"Night Boat to Tangier, like Beckett’s Godot, is about the wait. It’s about hunkering down and admitting the presence of old ghosts. . .Barry is such a deft and generous writer. . .[He] spackles his novel with poetic utterances. . .We’ve met guys like Maurice and Charlie before, of course. . .We know them from Charles Bukowski’s work, from the delightful novels of the Scottish writer James Kelman, from William Kennedy’s Ironweed, from Elmore Leonard and many others. But Barry manages to make this territory his own, and to make it fresh."
—Dwight Garner, The New York Times
"Tautly written. . .Dreamlike."
—The New Yorker
"A darkly incantatory tragicomedy of love and betrayal, haunted lineage and squandered chances. . .Barry rightly landed on the Booker Prize longlist with this, his beautifully paced, emotionally wise third novel. Spare in its prose, capacious in its understanding, it’s as eerily attuned as his last one, Beatlebone, to the ancient spirits that flit through the Irish landscape, and as festering with unsavory personages as his debut, City of Bohane. . .Barry will lull you right under his spell and into a wary sympathy for the pain of these men with their battered, hopeful hearts."
—Laura Collin-Hughes, The Boston Globe
"Barry’s new book, the story of two Irish criminals biding their time in the Spanish port city of Algeciras, is full of foreboding and of ghosts, not least that of Samuel Beckett, and is continuing proof of this writer’s ability to pack more personality and mordant wit into a single sentence than most writers can manage in a novel."
"Try the name Flann O'Brien. Try James Joyce. Try Roddy Doyle. Try Patrick McCabe. Try Wilde, try McGahern, try Behan. And now try the name Kevin Barry. See how it fits in perfectly among the others--Kevin Barry is one of the most original, daring, and seriously funny writers ever to come out of Ireland. I'd walk a hundred miles for a new Barry book and I would make the happy journey home, laughing."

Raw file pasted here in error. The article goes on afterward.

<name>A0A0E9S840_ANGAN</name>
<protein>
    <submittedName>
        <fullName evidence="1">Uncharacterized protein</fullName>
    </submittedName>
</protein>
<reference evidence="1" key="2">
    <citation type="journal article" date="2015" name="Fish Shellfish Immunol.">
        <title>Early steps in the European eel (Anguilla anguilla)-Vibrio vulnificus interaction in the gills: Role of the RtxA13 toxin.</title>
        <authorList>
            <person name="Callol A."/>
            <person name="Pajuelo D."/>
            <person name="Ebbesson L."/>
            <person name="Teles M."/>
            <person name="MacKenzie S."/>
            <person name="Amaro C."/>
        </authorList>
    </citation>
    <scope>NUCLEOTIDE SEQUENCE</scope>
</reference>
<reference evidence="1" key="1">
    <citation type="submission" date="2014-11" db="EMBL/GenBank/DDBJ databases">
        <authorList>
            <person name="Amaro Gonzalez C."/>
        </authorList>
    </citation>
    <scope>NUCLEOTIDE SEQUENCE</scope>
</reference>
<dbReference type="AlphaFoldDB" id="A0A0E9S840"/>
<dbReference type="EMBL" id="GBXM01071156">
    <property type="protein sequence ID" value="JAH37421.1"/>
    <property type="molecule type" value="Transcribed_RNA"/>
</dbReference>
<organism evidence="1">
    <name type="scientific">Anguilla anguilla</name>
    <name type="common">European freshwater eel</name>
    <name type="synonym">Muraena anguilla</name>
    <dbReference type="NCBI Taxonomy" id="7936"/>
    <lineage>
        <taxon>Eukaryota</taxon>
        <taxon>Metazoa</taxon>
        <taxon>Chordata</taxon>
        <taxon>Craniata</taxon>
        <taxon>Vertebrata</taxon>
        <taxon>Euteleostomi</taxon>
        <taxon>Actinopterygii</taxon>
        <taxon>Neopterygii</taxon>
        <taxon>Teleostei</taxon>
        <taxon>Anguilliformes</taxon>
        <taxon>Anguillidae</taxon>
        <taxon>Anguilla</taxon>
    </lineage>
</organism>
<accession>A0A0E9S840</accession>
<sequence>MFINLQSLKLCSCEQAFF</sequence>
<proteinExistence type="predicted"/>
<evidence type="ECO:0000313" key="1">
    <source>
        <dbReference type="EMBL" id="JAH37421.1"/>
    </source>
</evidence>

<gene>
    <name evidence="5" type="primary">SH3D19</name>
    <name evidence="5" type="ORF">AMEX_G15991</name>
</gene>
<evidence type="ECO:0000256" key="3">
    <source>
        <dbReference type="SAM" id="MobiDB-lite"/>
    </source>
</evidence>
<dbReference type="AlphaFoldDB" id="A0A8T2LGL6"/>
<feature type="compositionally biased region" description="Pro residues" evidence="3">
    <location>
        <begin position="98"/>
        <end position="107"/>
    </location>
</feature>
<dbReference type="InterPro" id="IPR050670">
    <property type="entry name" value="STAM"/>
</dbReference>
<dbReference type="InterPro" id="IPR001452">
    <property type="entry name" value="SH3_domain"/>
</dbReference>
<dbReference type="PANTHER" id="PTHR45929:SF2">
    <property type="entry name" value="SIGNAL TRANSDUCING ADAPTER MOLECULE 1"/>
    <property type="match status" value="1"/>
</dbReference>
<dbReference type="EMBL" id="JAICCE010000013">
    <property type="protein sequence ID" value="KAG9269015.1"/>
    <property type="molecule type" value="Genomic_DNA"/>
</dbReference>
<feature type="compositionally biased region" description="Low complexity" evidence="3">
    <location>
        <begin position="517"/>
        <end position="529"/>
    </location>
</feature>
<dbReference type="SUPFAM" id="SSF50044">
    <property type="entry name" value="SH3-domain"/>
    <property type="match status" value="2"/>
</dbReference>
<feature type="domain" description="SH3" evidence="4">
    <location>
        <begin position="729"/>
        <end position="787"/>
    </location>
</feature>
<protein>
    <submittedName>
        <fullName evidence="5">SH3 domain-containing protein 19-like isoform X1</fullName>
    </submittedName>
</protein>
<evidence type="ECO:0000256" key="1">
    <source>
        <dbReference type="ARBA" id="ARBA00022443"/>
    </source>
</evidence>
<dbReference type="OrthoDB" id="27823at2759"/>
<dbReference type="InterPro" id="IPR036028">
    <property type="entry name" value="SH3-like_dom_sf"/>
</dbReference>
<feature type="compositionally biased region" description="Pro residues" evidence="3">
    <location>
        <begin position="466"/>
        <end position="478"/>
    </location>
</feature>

—Colum McCann, author of Let the Great World Spin
“You read this, and you can tell Barry doesn't take his sentences lightly. It'd kill him to mess one up. And he doesn't waste them. So what you get is his style's flawless, and yet it isn't soft. There isn't anything nice about the story, just that it's told beautifully.”
—Nico Walker, author of Cherry
“It’s a Kevin Barry novel, so the brilliance is expected; everything else is a brilliant surprise.”
—Roddy Doyle, author of Paddy Clarke Ha Ha Ha
"I devoured Night Boat to Tangier. I loved the potent truth of it all, drenched in damage and romance. The Barry turn of phrase is a true wonder of this world.”
—Max Porter, author of Grief is the Thing With Feathers
“A bloody mighty novel. It's audacious, but also it's Kevin Barry at his most tender. The novel carries a beautiful, mournful undertow to it, which is particularly affecting in a book so heavy with old myth and new poetry. May he keep twisting literature forever.”
—Lisa McInerney, author of The Glorious Heresies
"[Barry] is a writer of inspired prose, a funny and perceptive artist who can imbue a small story with tremendous depth. . .A sad lyrical beauty of a novel about regret, from a dependably entertaining and perceptive writer."
—Minneapolis Star Tribune
"Wildly and inventively coarse, and something to behold. As far as bleak Irish fiction goes, this is black tar heroin."
"Deeply satisfying. . .magical. . .Barry's narrative pacing creates and then brilliantly settles the tensions between his characters. For all readers of literary fiction."
"If the set-up evokes Beckett the dramatist, the language of Night Boat to Tangier is much more like that of Beckett the novelist. . .Dense and evocative. . .This is rich fare."
—Financial Times, London